Single-cell technique paves the way for biomarker breast cancer immunotherapy

6 May 2021
Leuven researchers found a way of predicting whether immunotherapy will catch on in patients with early-stage breast cancer. The tumour tissue of 40 patients was examined before and after a first treatment with anti-PD1 immunotherapy. 1 in 3 patients showed a response.

The starting point of the trial, recently published in Nature Medicine, was a clinical question of UZ Leuven physicians. For quite a number of cancers, such as lung and skin cancer, immunotherapy is already part of the standard therapy. For breast cancer, immunotherapy is only given to a small group of patients with metastasised breast cancer. For 1 in 3 patients immunotherapy catches on, but doctors can only evaluate after three months, based on medical imaging. This means that 2 in 3 patients undergo unnecessary treatment for three months. Immunotherapy is also an expensive therapy which can cause serious adverse effects.

For patients with early stage breast cancer, immunotherapy is not yet part of the standard therapy. At this time researchers have indications that there is a small group of patients that could benefit from immunotherapy. The challenge remains to select patients that could benefit from immunotherapy from their diagnosis onwards.

Single cell technique

The demand for a biomarker is high. KU Leuven doctoral researchers have therefore set up a trial that took tumour tissue from patients with early breast cancer, right before and after the first treatment with immunotherapy (anti-PD1). Thanks to the use of the so-called single-cell techique, VIB researchers were able to discover a first potential biomarker. This ground-breaking technique allows the study of all the cells of the tumour - cancer cells as well as other cells from the tumour micro-environment, and their interaction in high resolution. Older, so-called ‘bulk techniques', give a mixed signal of all cells together, and can't distinguish between the different types of cells in the tumour. Nonetheless this information is essential for understanding how immunotherapy works on a tumour.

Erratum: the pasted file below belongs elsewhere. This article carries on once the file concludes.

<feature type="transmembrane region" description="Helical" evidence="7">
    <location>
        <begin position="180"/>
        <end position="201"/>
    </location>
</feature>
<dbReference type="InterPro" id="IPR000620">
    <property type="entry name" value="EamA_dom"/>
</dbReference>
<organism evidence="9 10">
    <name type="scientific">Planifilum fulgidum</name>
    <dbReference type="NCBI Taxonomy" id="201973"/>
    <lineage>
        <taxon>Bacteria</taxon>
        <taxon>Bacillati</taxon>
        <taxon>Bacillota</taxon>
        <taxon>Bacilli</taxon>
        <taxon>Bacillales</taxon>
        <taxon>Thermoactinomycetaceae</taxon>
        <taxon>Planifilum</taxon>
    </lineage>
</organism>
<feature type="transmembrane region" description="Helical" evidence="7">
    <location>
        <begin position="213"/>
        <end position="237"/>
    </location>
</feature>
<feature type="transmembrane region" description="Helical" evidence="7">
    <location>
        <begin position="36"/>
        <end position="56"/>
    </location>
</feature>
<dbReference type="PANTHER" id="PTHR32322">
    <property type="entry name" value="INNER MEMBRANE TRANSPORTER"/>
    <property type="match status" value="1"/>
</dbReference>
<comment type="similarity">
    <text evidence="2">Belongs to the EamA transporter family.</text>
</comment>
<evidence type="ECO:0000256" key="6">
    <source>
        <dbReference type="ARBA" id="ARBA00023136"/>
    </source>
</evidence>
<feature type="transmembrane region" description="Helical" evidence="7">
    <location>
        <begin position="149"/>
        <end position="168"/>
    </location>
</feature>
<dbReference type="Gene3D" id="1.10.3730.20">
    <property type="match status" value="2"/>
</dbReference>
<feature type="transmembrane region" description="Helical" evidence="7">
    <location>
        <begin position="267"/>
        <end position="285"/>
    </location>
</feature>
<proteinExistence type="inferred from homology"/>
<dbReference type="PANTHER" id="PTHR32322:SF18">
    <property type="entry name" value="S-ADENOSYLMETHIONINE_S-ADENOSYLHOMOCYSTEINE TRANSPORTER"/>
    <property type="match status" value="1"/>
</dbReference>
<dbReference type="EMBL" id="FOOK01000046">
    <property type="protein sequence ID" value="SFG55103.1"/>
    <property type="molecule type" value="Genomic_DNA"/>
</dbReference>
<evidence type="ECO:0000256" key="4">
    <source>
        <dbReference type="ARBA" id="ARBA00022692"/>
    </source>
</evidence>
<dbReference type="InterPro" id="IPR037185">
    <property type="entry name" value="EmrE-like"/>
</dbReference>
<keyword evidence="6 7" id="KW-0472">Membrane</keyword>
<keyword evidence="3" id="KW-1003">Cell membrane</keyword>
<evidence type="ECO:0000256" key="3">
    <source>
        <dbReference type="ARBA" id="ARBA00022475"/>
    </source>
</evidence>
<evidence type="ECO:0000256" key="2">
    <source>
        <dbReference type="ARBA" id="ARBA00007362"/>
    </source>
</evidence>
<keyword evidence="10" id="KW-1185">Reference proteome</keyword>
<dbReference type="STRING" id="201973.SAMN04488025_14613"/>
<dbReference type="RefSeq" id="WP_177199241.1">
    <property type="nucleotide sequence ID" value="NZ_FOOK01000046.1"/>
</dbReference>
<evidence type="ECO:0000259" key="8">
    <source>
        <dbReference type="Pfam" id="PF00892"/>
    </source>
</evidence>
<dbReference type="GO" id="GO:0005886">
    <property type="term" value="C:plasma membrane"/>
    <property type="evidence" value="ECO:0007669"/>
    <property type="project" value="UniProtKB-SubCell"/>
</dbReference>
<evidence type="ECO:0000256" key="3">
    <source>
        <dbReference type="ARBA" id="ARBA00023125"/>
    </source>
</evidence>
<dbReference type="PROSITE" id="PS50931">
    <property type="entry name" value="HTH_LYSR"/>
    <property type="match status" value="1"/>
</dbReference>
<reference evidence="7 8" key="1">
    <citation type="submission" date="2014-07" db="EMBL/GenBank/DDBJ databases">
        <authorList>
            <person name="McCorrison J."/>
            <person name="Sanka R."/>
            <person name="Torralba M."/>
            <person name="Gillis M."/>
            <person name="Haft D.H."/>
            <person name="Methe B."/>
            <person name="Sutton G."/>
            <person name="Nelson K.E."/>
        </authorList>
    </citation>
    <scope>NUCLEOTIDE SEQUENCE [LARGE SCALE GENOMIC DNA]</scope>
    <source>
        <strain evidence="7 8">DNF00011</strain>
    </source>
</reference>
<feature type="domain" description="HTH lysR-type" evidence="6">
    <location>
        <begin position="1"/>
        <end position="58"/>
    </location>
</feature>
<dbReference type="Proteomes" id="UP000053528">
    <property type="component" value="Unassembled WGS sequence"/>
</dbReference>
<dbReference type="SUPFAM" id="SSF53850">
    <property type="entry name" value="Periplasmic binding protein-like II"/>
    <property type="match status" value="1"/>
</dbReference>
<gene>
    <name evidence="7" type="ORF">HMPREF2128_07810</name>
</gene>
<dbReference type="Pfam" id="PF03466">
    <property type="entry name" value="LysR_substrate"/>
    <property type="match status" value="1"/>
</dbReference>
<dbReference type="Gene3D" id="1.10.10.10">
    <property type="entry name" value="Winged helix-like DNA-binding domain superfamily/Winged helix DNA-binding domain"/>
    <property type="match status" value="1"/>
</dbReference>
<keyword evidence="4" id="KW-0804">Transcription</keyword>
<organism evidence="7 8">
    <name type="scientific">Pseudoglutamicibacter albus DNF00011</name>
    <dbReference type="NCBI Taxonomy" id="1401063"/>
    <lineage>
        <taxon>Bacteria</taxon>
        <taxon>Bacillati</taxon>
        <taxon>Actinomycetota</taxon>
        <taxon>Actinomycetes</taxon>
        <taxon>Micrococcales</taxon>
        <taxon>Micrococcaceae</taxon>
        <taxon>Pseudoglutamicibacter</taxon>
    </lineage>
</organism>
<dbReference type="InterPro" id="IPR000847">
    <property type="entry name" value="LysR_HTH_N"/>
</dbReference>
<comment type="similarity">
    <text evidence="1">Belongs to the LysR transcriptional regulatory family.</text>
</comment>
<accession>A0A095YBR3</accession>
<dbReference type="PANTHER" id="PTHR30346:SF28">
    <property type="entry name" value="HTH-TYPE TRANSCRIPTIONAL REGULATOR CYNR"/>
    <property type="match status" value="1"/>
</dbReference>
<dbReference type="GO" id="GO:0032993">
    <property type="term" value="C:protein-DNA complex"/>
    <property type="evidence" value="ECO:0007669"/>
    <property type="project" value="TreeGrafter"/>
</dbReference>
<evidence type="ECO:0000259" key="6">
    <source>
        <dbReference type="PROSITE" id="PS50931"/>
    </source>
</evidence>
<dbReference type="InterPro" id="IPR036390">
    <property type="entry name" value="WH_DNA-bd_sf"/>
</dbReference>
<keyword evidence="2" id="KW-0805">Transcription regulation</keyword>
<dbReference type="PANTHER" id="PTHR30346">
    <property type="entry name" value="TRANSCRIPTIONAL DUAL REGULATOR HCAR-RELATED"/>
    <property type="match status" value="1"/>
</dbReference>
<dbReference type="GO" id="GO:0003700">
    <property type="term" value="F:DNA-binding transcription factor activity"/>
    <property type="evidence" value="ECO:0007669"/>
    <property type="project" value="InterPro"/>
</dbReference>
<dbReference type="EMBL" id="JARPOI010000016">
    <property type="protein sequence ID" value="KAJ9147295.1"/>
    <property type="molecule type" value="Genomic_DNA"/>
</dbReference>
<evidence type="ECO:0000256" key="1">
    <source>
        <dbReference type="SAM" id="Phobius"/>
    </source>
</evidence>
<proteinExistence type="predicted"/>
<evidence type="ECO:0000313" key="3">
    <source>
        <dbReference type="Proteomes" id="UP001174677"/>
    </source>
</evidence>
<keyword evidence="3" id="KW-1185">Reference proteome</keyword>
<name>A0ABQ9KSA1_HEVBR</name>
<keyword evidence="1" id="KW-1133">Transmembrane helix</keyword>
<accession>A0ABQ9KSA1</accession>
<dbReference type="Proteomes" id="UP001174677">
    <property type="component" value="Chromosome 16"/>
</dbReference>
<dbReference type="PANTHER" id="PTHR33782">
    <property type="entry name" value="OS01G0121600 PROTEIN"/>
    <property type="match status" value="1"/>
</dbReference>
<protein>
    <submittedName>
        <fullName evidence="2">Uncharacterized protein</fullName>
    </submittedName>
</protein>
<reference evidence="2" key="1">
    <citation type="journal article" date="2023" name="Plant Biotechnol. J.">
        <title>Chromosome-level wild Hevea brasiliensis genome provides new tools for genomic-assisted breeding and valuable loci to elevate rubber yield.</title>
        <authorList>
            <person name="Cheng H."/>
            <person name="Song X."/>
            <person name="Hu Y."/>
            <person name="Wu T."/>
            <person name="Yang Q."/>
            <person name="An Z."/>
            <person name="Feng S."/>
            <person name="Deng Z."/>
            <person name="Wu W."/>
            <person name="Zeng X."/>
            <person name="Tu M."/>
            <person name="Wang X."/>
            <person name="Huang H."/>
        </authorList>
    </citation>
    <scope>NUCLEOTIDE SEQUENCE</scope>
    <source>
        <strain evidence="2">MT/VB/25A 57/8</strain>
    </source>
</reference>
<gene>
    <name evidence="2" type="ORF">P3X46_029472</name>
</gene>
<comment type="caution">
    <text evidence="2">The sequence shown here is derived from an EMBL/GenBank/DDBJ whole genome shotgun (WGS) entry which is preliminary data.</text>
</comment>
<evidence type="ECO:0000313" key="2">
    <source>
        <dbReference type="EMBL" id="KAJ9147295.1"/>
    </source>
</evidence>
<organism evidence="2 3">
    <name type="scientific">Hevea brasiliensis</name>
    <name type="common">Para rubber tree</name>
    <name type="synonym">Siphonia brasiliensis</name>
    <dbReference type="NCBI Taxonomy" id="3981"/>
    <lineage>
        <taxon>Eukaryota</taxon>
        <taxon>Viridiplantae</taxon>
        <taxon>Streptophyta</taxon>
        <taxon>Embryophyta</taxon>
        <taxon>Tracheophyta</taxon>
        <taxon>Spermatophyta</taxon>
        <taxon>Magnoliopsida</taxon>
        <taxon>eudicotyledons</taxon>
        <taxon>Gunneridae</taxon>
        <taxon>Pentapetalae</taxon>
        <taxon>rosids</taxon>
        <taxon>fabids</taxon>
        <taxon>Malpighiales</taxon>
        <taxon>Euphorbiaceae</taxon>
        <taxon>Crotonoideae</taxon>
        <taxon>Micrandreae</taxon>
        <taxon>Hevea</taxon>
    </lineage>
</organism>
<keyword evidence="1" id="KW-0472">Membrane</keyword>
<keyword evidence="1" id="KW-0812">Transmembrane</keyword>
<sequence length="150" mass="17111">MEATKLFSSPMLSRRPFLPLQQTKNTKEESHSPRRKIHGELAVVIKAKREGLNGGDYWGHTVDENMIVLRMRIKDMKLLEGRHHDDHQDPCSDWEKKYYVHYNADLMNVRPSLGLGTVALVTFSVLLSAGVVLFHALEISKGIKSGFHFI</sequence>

For patients with early stage breast cancer, immunotherapy is not yet part of the standard therapy
prof. dr. Ann Smeets

Response after 1 dose

On a deeper cell level, the single-cell technique saw differences that indicate that the immunoresponse had started working. In addition, it could predict in which patients the therapy would catch on. For 1 in 3 patients there was already a response after one dose of the immunotherapy. Immunotherapy for early-stage breast cancer is not yet reimbursed in Europe and can currently only be given to patients included in a trial. A follow-up trial has been planned to validate the results and to give breast cancer patients access to immunotherapy in the future.

Prof. dr. Ann Smeets, breast cancer surgeon at UZ Leuven and principal investigator of the trial: “Finding biomarkers for immunotherapy in breast cancer is a big step to be able to provide immunotherapy for early-stage breast cancer patients.”

Prof. Diether Lambrechts (VIB-KU Leuven): “This trial is unique because for the first time we were able to analyse a large group of breast cancer patients on the level of individual cancer cells. Other techniques missed the clear differences between patients that will or will not respond to the therapy, but thanks to single-cell techniques these can be unraveled. Mapping the intratumoral changes before and after a dose of immunotherapy on single-cell level is essential for further research into biomarkers for breast cancer patients."

This project is part of the VIB Grand Challenges-programme. Innovative technologies are used to provide answers to urgent questions from society. The project would not have been possible without the support of Kom op tegen kanker and the Nadine de Beauffort foundation.

Read the publication in Nature.

Read more about the single-cell technique in this trial.

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Last edit: 16 August 2021